The worldâ€™s leaders say they care desperately about Darfurâ€™s suffering, until they get distracted. It took years of international hand-wringing before the United Nations Security Council passed a resolution to send in 26,000 peacekeepers to replace a current force of 7,000, to try to halt the killing. With the deployment now set for Jan. 1, major countries are ignoring the U.N.â€™s appeals for essential aircraft, and Sudanâ€™s government â€” which unleashed the genocide â€” is again reneging on its promises to cooperate.
Khartoum is now refusing to accept some non-African peacekeeping units â€” including a Thai infantry battalion and a Nepalese special forces unit â€” in what is intended to be a joint United Nations-African Union force. It is also trying to limit the peacekeepersâ€™ use of helicopters, refusing to provide land for a peacekeeping base and insisting on other untenable restrictions, including advance notice of all troop movements.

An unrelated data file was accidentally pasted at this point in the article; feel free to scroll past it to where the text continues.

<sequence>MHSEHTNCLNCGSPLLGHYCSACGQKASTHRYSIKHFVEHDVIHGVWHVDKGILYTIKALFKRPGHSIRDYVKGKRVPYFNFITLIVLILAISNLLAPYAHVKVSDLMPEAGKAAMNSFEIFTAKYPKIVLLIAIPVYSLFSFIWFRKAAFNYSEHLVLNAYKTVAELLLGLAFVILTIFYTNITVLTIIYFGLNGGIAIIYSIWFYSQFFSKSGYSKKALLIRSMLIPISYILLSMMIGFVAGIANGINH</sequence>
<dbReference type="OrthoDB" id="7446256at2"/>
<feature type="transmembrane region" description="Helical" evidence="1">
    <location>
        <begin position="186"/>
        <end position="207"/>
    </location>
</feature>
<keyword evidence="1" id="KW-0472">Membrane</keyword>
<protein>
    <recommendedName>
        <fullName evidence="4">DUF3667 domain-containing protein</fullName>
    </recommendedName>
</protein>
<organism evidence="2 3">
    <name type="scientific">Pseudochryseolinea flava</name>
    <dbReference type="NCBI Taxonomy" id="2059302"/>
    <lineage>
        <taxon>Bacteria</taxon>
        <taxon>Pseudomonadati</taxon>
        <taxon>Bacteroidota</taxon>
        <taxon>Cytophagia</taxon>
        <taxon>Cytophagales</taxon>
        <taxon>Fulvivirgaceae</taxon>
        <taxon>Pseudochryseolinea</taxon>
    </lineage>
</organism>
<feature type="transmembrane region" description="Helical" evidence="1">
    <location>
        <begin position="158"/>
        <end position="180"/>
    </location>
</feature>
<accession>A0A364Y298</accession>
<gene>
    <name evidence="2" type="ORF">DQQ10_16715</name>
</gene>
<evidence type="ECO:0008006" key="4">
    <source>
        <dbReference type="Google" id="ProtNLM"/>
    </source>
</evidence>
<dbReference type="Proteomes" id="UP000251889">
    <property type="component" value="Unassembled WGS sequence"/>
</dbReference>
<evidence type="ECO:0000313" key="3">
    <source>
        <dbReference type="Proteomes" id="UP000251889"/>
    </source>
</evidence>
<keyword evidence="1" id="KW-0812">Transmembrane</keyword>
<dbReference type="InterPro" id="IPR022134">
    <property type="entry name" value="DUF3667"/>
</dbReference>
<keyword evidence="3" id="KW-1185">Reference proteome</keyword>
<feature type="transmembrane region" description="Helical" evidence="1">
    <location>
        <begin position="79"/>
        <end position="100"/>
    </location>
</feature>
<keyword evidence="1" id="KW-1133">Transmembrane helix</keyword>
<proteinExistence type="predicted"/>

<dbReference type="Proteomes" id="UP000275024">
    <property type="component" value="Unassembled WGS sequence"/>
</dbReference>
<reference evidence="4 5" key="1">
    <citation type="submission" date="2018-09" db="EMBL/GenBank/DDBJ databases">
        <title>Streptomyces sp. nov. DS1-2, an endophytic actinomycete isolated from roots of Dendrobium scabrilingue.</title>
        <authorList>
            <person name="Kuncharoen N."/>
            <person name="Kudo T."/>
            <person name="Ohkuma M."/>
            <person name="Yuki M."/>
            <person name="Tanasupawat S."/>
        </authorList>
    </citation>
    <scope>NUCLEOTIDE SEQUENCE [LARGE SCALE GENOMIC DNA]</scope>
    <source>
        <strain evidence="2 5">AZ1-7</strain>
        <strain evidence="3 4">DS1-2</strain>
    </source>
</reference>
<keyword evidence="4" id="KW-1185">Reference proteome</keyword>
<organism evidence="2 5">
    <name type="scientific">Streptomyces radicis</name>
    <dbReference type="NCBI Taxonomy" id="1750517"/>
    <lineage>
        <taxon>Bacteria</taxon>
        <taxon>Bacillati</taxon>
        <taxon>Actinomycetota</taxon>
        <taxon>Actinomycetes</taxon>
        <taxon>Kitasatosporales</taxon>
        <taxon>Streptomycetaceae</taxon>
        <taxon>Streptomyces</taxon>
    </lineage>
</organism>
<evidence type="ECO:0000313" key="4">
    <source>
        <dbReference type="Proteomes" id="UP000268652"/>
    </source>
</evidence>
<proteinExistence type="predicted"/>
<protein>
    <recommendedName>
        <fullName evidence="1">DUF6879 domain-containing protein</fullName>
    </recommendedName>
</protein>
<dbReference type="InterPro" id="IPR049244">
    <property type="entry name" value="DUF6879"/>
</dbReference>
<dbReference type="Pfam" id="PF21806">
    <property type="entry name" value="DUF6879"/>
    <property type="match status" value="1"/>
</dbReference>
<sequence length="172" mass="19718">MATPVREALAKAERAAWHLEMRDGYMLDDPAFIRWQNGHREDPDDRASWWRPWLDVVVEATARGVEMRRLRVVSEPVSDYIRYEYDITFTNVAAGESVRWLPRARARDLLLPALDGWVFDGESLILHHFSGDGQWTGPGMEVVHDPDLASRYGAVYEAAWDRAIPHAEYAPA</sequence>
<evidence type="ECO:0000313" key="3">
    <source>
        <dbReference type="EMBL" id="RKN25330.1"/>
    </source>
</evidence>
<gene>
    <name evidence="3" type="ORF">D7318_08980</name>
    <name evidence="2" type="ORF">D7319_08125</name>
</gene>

Khartoum never seems to run out of ways to demonstrate its contempt for the United Nations.
After the International Criminal Court indicted Ahmad Harun, Sudanâ€™s minister of state for humanitarian affairs, for war crimes in Darfur, Sudanâ€™s president, Omar Hassan al-Bashir, refused to turn him over for prosecution. Instead, Mr. Bashir put Mr. Harun on a committee overseeing deployment of the new peacekeeping mission.
President Bashir and his henchmen may be the worst problem, but not the only one.